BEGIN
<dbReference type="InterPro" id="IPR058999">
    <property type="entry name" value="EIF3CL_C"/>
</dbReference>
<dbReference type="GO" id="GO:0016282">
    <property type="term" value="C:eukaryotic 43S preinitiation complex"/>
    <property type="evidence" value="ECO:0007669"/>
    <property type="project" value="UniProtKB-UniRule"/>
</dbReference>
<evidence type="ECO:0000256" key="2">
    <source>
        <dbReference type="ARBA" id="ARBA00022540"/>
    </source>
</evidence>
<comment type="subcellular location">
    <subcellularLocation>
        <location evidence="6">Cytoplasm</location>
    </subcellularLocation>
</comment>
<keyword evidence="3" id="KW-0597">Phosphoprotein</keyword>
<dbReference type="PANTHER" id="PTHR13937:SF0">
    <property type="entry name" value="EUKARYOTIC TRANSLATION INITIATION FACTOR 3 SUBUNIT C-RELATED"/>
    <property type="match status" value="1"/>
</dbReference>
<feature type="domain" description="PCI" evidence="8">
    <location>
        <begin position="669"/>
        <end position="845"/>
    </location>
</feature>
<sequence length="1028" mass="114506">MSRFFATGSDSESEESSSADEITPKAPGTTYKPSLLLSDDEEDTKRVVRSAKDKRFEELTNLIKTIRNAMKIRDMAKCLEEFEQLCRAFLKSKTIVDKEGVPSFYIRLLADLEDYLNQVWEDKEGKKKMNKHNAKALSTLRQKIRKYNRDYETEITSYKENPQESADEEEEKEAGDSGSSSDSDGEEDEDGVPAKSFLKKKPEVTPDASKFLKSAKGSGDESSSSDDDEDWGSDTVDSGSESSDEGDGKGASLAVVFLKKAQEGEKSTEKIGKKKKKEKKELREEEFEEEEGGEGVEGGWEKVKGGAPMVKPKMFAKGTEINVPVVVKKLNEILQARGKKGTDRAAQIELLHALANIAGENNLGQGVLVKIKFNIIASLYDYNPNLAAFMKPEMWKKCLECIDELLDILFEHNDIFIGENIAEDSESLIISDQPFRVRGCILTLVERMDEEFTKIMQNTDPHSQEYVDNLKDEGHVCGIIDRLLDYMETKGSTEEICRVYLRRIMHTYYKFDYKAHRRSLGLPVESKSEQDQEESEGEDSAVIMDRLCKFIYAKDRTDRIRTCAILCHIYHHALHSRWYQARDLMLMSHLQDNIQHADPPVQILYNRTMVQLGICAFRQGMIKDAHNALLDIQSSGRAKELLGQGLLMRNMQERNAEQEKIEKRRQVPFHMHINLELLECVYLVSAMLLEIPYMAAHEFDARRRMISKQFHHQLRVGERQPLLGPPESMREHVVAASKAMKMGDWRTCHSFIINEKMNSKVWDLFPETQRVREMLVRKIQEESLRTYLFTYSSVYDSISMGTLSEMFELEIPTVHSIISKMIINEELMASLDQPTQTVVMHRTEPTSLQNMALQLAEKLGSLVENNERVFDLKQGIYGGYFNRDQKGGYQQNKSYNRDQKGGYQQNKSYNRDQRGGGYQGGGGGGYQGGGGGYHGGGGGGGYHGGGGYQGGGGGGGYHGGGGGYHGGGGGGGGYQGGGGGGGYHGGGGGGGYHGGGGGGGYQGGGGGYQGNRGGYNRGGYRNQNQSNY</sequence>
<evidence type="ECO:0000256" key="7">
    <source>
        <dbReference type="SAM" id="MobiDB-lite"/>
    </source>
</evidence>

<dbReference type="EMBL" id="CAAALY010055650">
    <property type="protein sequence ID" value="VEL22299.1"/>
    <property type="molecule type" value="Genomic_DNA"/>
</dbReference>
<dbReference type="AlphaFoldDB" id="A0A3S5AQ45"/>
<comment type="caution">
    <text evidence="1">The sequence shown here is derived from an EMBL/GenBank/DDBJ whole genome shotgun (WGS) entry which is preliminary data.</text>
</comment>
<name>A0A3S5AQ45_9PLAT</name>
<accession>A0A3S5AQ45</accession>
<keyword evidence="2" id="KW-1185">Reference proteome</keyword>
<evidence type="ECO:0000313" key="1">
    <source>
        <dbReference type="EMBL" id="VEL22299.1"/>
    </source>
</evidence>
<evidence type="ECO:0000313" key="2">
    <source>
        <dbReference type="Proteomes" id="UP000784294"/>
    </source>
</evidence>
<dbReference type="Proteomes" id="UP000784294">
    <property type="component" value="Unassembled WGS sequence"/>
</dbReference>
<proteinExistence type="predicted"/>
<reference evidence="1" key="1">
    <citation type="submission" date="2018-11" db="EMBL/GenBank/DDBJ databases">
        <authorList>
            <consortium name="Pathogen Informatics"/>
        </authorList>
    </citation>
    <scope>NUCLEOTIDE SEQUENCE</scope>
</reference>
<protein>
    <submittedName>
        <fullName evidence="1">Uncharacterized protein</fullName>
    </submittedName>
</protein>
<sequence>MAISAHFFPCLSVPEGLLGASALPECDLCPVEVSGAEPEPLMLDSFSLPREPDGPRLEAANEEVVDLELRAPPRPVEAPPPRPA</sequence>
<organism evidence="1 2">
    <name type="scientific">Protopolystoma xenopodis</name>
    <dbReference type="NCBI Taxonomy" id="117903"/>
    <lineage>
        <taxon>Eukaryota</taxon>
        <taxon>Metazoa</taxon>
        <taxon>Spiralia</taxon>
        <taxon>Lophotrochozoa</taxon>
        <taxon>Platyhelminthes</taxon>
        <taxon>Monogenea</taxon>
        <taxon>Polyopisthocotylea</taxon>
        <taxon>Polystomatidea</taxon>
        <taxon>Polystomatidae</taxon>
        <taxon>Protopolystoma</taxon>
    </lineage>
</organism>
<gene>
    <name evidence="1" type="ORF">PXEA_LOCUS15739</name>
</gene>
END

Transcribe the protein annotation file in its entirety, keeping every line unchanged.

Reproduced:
<dbReference type="InterPro" id="IPR058999">
    <property type="entry name" value="EIF3CL_C"/>
</dbReference>
<dbReference type="GO" id="GO:0016282">
    <property type="term" value="C:eukaryotic 43S preinitiation complex"/>
    <property type="evidence" value="ECO:0007669"/>
    <property type="project" value="UniProtKB-UniRule"/>
</dbReference>
<evidence type="ECO:0000256" key="2">
    <source>
        <dbReference type="ARBA" id="ARBA00022540"/>
    </source>
</evidence>
<comment type="subcellular location">
    <subcellularLocation>
        <location evidence="6">Cytoplasm</location>
    </subcellularLocation>
</comment>
<keyword evidence="3" id="KW-0597">Phosphoprotein</keyword>
<dbReference type="PANTHER" id="PTHR13937:SF0">
    <property type="entry name" value="EUKARYOTIC TRANSLATION INITIATION FACTOR 3 SUBUNIT C-RELATED"/>
    <property type="match status" value="1"/>
</dbReference>
<feature type="domain" description="PCI" evidence="8">
    <location>
        <begin position="669"/>
        <end position="845"/>
    </location>
</feature>
<sequence length="1028" mass="114506">MSRFFATGSDSESEESSSADEITPKAPGTTYKPSLLLSDDEEDTKRVVRSAKDKRFEELTNLIKTIRNAMKIRDMAKCLEEFEQLCRAFLKSKTIVDKEGVPSFYIRLLADLEDYLNQVWEDKEGKKKMNKHNAKALSTLRQKIRKYNRDYETEITSYKENPQESADEEEEKEAGDSGSSSDSDGEEDEDGVPAKSFLKKKPEVTPDASKFLKSAKGSGDESSSSDDDEDWGSDTVDSGSESSDEGDGKGASLAVVFLKKAQEGEKSTEKIGKKKKKEKKELREEEFEEEEGGEGVEGGWEKVKGGAPMVKPKMFAKGTEINVPVVVKKLNEILQARGKKGTDRAAQIELLHALANIAGENNLGQGVLVKIKFNIIASLYDYNPNLAAFMKPEMWKKCLECIDELLDILFEHNDIFIGENIAEDSESLIISDQPFRVRGCILTLVERMDEEFTKIMQNTDPHSQEYVDNLKDEGHVCGIIDRLLDYMETKGSTEEICRVYLRRIMHTYYKFDYKAHRRSLGLPVESKSEQDQEESEGEDSAVIMDRLCKFIYAKDRTDRIRTCAILCHIYHHALHSRWYQARDLMLMSHLQDNIQHADPPVQILYNRTMVQLGICAFRQGMIKDAHNALLDIQSSGRAKELLGQGLLMRNMQERNAEQEKIEKRRQVPFHMHINLELLECVYLVSAMLLEIPYMAAHEFDARRRMISKQFHHQLRVGERQPLLGPPESMREHVVAASKAMKMGDWRTCHSFIINEKMNSKVWDLFPETQRVREMLVRKIQEESLRTYLFTYSSVYDSISMGTLSEMFELEIPTVHSIISKMIINEELMASLDQPTQTVVMHRTEPTSLQNMALQLAEKLGSLVENNERVFDLKQGIYGGYFNRDQKGGYQQNKSYNRDQKGGYQQNKSYNRDQRGGGYQGGGGGGYQGGGGGYHGGGGGGGYHGGGGYQGGGGGGGYHGGGGGYHGGGGGGGGYQGGGGGGGYHGGGGGGGYHGGGGGGGYQGGGGGYQGNRGGYNRGGYRNQNQSNY</sequence>
<evidence type="ECO:0000256" key="7">
    <source>
        <dbReference type="SAM" id="MobiDB-lite"/>
    </source>
</evidence>

<dbReference type="EMBL" id="CAAALY010055650">
    <property type="protein sequence ID" value="VEL22299.1"/>
    <property type="molecule type" value="Genomic_DNA"/>
</dbReference>
<dbReference type="AlphaFoldDB" id="A0A3S5AQ45"/>
<comment type="caution">
    <text evidence="1">The sequence shown here is derived from an EMBL/GenBank/DDBJ whole genome shotgun (WGS) entry which is preliminary data.</text>
</comment>
<name>A0A3S5AQ45_9PLAT</name>
<accession>A0A3S5AQ45</accession>
<keyword evidence="2" id="KW-1185">Reference proteome</keyword>
<evidence type="ECO:0000313" key="1">
    <source>
        <dbReference type="EMBL" id="VEL22299.1"/>
    </source>
</evidence>
<evidence type="ECO:0000313" key="2">
    <source>
        <dbReference type="Proteomes" id="UP000784294"/>
    </source>
</evidence>
<dbReference type="Proteomes" id="UP000784294">
    <property type="component" value="Unassembled WGS sequence"/>
</dbReference>
<proteinExistence type="predicted"/>
<reference evidence="1" key="1">
    <citation type="submission" date="2018-11" db="EMBL/GenBank/DDBJ databases">
        <authorList>
            <consortium name="Pathogen Informatics"/>
        </authorList>
    </citation>
    <scope>NUCLEOTIDE SEQUENCE</scope>
</reference>
<protein>
    <submittedName>
        <fullName evidence="1">Uncharacterized protein</fullName>
    </submittedName>
</protein>
<sequence>MAISAHFFPCLSVPEGLLGASALPECDLCPVEVSGAEPEPLMLDSFSLPREPDGPRLEAANEEVVDLELRAPPRPVEAPPPRPA</sequence>
<organism evidence="1 2">
    <name type="scientific">Protopolystoma xenopodis</name>
    <dbReference type="NCBI Taxonomy" id="117903"/>
    <lineage>
        <taxon>Eukaryota</taxon>
        <taxon>Metazoa</taxon>
        <taxon>Spiralia</taxon>
        <taxon>Lophotrochozoa</taxon>
        <taxon>Platyhelminthes</taxon>
        <taxon>Monogenea</taxon>
        <taxon>Polyopisthocotylea</taxon>
        <taxon>Polystomatidea</taxon>
        <taxon>Polystomatidae</taxon>
        <taxon>Protopolystoma</taxon>
    </lineage>
</organism>
<gene>
    <name evidence="1" type="ORF">PXEA_LOCUS15739</name>
</gene>